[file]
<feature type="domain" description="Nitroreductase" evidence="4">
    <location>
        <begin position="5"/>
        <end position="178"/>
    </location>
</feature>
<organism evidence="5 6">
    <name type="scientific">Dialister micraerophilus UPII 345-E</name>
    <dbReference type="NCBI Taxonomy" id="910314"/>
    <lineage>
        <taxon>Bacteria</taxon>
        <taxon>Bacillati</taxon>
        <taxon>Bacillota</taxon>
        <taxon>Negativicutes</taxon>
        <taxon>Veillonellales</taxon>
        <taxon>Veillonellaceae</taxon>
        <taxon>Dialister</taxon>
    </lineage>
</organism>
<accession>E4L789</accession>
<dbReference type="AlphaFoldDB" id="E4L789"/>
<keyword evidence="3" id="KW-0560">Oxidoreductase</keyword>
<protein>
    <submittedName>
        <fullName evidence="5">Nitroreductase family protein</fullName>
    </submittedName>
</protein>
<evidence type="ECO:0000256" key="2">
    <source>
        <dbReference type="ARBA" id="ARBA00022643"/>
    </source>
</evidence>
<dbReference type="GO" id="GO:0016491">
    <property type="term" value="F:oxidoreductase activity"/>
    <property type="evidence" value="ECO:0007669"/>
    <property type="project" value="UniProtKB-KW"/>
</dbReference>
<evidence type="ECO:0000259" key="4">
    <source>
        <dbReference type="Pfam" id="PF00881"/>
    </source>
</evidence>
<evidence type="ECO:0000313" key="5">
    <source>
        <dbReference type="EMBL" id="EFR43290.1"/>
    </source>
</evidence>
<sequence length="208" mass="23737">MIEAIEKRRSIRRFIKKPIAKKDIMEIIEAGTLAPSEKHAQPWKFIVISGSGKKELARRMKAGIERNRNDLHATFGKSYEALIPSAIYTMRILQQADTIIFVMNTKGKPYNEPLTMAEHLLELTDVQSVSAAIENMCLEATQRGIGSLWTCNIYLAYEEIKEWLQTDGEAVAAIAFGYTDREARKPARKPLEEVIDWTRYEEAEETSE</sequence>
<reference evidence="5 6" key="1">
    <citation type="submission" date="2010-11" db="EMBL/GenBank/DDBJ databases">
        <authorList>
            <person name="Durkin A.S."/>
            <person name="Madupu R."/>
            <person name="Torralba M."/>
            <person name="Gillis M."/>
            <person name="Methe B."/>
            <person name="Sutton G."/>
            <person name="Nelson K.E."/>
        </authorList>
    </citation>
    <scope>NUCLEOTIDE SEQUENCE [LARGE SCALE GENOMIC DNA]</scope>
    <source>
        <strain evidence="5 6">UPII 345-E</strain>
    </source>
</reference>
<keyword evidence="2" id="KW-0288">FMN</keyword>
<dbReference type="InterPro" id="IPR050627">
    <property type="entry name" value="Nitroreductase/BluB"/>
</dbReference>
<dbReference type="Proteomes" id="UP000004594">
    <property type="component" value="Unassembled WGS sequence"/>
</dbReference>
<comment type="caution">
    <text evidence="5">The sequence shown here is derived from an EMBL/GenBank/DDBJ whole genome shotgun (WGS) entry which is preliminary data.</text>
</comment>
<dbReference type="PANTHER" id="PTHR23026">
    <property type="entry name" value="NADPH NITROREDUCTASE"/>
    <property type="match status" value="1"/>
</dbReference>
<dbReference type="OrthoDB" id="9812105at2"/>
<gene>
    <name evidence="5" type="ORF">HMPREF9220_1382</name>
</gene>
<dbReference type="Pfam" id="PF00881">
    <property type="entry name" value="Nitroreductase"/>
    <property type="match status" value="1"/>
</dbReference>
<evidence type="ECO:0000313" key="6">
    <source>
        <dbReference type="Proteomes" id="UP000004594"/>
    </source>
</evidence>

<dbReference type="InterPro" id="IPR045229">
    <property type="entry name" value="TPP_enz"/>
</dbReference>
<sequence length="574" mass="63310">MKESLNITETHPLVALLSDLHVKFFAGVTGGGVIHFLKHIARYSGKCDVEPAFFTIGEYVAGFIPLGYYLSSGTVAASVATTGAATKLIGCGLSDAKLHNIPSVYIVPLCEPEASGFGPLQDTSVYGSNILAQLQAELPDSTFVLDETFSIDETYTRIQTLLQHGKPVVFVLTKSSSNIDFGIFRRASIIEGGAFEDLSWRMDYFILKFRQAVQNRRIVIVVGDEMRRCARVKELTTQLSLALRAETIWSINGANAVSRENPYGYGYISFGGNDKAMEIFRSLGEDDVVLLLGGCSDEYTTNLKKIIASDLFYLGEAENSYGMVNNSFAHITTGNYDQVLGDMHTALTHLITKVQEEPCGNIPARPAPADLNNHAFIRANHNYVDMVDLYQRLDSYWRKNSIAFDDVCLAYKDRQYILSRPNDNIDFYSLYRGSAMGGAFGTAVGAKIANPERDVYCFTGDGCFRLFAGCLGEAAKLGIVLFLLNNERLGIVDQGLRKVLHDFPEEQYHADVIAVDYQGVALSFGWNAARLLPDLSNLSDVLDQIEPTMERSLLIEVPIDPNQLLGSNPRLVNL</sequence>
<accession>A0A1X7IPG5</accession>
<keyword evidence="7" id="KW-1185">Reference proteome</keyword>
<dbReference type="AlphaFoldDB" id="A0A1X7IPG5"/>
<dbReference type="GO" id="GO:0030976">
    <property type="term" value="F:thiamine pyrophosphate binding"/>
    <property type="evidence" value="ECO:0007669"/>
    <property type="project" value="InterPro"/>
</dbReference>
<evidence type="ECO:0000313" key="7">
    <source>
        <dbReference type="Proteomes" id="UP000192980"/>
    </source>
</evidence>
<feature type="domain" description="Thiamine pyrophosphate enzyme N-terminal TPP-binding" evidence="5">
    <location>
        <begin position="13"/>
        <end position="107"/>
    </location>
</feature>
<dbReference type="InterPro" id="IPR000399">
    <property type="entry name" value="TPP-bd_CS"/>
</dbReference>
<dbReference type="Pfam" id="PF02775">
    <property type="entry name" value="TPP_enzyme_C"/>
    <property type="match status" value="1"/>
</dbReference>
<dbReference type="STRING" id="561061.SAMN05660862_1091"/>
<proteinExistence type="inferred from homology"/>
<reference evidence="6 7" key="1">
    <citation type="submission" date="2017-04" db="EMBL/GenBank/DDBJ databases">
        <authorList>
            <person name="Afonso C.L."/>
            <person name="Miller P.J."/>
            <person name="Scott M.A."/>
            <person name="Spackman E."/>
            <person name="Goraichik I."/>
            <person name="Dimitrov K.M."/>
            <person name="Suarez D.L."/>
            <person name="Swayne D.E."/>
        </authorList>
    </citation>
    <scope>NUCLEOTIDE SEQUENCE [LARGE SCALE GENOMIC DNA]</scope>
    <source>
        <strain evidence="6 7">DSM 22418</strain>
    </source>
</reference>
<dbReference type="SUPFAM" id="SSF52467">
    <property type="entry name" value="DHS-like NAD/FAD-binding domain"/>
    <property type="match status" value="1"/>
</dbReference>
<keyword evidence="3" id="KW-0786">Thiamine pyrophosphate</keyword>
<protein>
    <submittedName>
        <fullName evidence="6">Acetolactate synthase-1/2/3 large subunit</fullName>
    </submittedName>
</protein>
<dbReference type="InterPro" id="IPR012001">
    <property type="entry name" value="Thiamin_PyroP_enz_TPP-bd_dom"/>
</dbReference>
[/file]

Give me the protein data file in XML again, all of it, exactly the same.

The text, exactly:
<feature type="domain" description="Nitroreductase" evidence="4">
    <location>
        <begin position="5"/>
        <end position="178"/>
    </location>
</feature>
<organism evidence="5 6">
    <name type="scientific">Dialister micraerophilus UPII 345-E</name>
    <dbReference type="NCBI Taxonomy" id="910314"/>
    <lineage>
        <taxon>Bacteria</taxon>
        <taxon>Bacillati</taxon>
        <taxon>Bacillota</taxon>
        <taxon>Negativicutes</taxon>
        <taxon>Veillonellales</taxon>
        <taxon>Veillonellaceae</taxon>
        <taxon>Dialister</taxon>
    </lineage>
</organism>
<accession>E4L789</accession>
<dbReference type="AlphaFoldDB" id="E4L789"/>
<keyword evidence="3" id="KW-0560">Oxidoreductase</keyword>
<protein>
    <submittedName>
        <fullName evidence="5">Nitroreductase family protein</fullName>
    </submittedName>
</protein>
<evidence type="ECO:0000256" key="2">
    <source>
        <dbReference type="ARBA" id="ARBA00022643"/>
    </source>
</evidence>
<dbReference type="GO" id="GO:0016491">
    <property type="term" value="F:oxidoreductase activity"/>
    <property type="evidence" value="ECO:0007669"/>
    <property type="project" value="UniProtKB-KW"/>
</dbReference>
<evidence type="ECO:0000259" key="4">
    <source>
        <dbReference type="Pfam" id="PF00881"/>
    </source>
</evidence>
<evidence type="ECO:0000313" key="5">
    <source>
        <dbReference type="EMBL" id="EFR43290.1"/>
    </source>
</evidence>
<sequence length="208" mass="23737">MIEAIEKRRSIRRFIKKPIAKKDIMEIIEAGTLAPSEKHAQPWKFIVISGSGKKELARRMKAGIERNRNDLHATFGKSYEALIPSAIYTMRILQQADTIIFVMNTKGKPYNEPLTMAEHLLELTDVQSVSAAIENMCLEATQRGIGSLWTCNIYLAYEEIKEWLQTDGEAVAAIAFGYTDREARKPARKPLEEVIDWTRYEEAEETSE</sequence>
<reference evidence="5 6" key="1">
    <citation type="submission" date="2010-11" db="EMBL/GenBank/DDBJ databases">
        <authorList>
            <person name="Durkin A.S."/>
            <person name="Madupu R."/>
            <person name="Torralba M."/>
            <person name="Gillis M."/>
            <person name="Methe B."/>
            <person name="Sutton G."/>
            <person name="Nelson K.E."/>
        </authorList>
    </citation>
    <scope>NUCLEOTIDE SEQUENCE [LARGE SCALE GENOMIC DNA]</scope>
    <source>
        <strain evidence="5 6">UPII 345-E</strain>
    </source>
</reference>
<keyword evidence="2" id="KW-0288">FMN</keyword>
<dbReference type="InterPro" id="IPR050627">
    <property type="entry name" value="Nitroreductase/BluB"/>
</dbReference>
<dbReference type="Proteomes" id="UP000004594">
    <property type="component" value="Unassembled WGS sequence"/>
</dbReference>
<comment type="caution">
    <text evidence="5">The sequence shown here is derived from an EMBL/GenBank/DDBJ whole genome shotgun (WGS) entry which is preliminary data.</text>
</comment>
<dbReference type="PANTHER" id="PTHR23026">
    <property type="entry name" value="NADPH NITROREDUCTASE"/>
    <property type="match status" value="1"/>
</dbReference>
<dbReference type="OrthoDB" id="9812105at2"/>
<gene>
    <name evidence="5" type="ORF">HMPREF9220_1382</name>
</gene>
<dbReference type="Pfam" id="PF00881">
    <property type="entry name" value="Nitroreductase"/>
    <property type="match status" value="1"/>
</dbReference>
<evidence type="ECO:0000313" key="6">
    <source>
        <dbReference type="Proteomes" id="UP000004594"/>
    </source>
</evidence>

<dbReference type="InterPro" id="IPR045229">
    <property type="entry name" value="TPP_enz"/>
</dbReference>
<sequence length="574" mass="63310">MKESLNITETHPLVALLSDLHVKFFAGVTGGGVIHFLKHIARYSGKCDVEPAFFTIGEYVAGFIPLGYYLSSGTVAASVATTGAATKLIGCGLSDAKLHNIPSVYIVPLCEPEASGFGPLQDTSVYGSNILAQLQAELPDSTFVLDETFSIDETYTRIQTLLQHGKPVVFVLTKSSSNIDFGIFRRASIIEGGAFEDLSWRMDYFILKFRQAVQNRRIVIVVGDEMRRCARVKELTTQLSLALRAETIWSINGANAVSRENPYGYGYISFGGNDKAMEIFRSLGEDDVVLLLGGCSDEYTTNLKKIIASDLFYLGEAENSYGMVNNSFAHITTGNYDQVLGDMHTALTHLITKVQEEPCGNIPARPAPADLNNHAFIRANHNYVDMVDLYQRLDSYWRKNSIAFDDVCLAYKDRQYILSRPNDNIDFYSLYRGSAMGGAFGTAVGAKIANPERDVYCFTGDGCFRLFAGCLGEAAKLGIVLFLLNNERLGIVDQGLRKVLHDFPEEQYHADVIAVDYQGVALSFGWNAARLLPDLSNLSDVLDQIEPTMERSLLIEVPIDPNQLLGSNPRLVNL</sequence>
<accession>A0A1X7IPG5</accession>
<keyword evidence="7" id="KW-1185">Reference proteome</keyword>
<dbReference type="AlphaFoldDB" id="A0A1X7IPG5"/>
<dbReference type="GO" id="GO:0030976">
    <property type="term" value="F:thiamine pyrophosphate binding"/>
    <property type="evidence" value="ECO:0007669"/>
    <property type="project" value="InterPro"/>
</dbReference>
<evidence type="ECO:0000313" key="7">
    <source>
        <dbReference type="Proteomes" id="UP000192980"/>
    </source>
</evidence>
<feature type="domain" description="Thiamine pyrophosphate enzyme N-terminal TPP-binding" evidence="5">
    <location>
        <begin position="13"/>
        <end position="107"/>
    </location>
</feature>
<dbReference type="InterPro" id="IPR000399">
    <property type="entry name" value="TPP-bd_CS"/>
</dbReference>
<dbReference type="Pfam" id="PF02775">
    <property type="entry name" value="TPP_enzyme_C"/>
    <property type="match status" value="1"/>
</dbReference>
<dbReference type="STRING" id="561061.SAMN05660862_1091"/>
<proteinExistence type="inferred from homology"/>
<reference evidence="6 7" key="1">
    <citation type="submission" date="2017-04" db="EMBL/GenBank/DDBJ databases">
        <authorList>
            <person name="Afonso C.L."/>
            <person name="Miller P.J."/>
            <person name="Scott M.A."/>
            <person name="Spackman E."/>
            <person name="Goraichik I."/>
            <person name="Dimitrov K.M."/>
            <person name="Suarez D.L."/>
            <person name="Swayne D.E."/>
        </authorList>
    </citation>
    <scope>NUCLEOTIDE SEQUENCE [LARGE SCALE GENOMIC DNA]</scope>
    <source>
        <strain evidence="6 7">DSM 22418</strain>
    </source>
</reference>
<dbReference type="SUPFAM" id="SSF52467">
    <property type="entry name" value="DHS-like NAD/FAD-binding domain"/>
    <property type="match status" value="1"/>
</dbReference>
<keyword evidence="3" id="KW-0786">Thiamine pyrophosphate</keyword>
<protein>
    <submittedName>
        <fullName evidence="6">Acetolactate synthase-1/2/3 large subunit</fullName>
    </submittedName>
</protein>
<dbReference type="InterPro" id="IPR012001">
    <property type="entry name" value="Thiamin_PyroP_enz_TPP-bd_dom"/>
</dbReference>